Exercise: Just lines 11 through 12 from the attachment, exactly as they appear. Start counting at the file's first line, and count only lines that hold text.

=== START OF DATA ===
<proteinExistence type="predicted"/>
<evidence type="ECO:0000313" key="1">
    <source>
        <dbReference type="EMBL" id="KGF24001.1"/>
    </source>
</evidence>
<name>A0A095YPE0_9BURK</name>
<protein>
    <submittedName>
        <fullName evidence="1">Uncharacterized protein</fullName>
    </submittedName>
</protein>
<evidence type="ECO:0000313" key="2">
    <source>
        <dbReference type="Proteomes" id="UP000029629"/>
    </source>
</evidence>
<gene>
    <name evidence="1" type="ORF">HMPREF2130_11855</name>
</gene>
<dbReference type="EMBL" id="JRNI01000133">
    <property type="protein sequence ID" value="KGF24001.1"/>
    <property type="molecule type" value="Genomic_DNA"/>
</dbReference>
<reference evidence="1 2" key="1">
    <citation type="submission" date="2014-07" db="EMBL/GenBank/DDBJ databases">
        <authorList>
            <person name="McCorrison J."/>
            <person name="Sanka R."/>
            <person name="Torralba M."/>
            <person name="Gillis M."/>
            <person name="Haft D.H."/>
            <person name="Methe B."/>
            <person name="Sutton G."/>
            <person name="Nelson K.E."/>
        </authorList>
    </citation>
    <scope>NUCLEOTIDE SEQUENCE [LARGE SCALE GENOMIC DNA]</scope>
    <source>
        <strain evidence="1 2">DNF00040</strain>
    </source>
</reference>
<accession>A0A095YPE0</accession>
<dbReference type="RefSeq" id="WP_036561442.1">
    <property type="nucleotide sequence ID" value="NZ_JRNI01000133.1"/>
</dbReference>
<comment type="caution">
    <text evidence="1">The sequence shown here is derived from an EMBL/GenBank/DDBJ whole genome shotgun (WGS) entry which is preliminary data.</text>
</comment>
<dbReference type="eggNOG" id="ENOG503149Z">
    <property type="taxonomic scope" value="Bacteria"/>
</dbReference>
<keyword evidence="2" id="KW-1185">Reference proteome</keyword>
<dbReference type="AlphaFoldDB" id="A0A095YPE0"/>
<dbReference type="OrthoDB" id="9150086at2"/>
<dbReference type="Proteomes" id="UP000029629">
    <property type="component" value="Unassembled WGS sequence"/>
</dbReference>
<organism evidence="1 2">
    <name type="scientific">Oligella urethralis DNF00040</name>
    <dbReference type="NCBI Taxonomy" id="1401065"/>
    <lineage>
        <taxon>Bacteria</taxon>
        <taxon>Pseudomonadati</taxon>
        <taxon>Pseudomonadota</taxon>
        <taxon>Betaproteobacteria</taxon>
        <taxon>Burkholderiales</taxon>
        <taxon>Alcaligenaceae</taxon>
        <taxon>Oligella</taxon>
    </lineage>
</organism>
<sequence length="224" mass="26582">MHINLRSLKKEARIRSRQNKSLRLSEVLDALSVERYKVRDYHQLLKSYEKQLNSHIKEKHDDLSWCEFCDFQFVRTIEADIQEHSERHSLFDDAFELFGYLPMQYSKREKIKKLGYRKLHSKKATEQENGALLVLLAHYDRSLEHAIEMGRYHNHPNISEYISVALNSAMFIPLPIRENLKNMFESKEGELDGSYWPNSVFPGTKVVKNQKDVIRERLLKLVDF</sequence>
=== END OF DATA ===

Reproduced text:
    </submittedName>
</protein>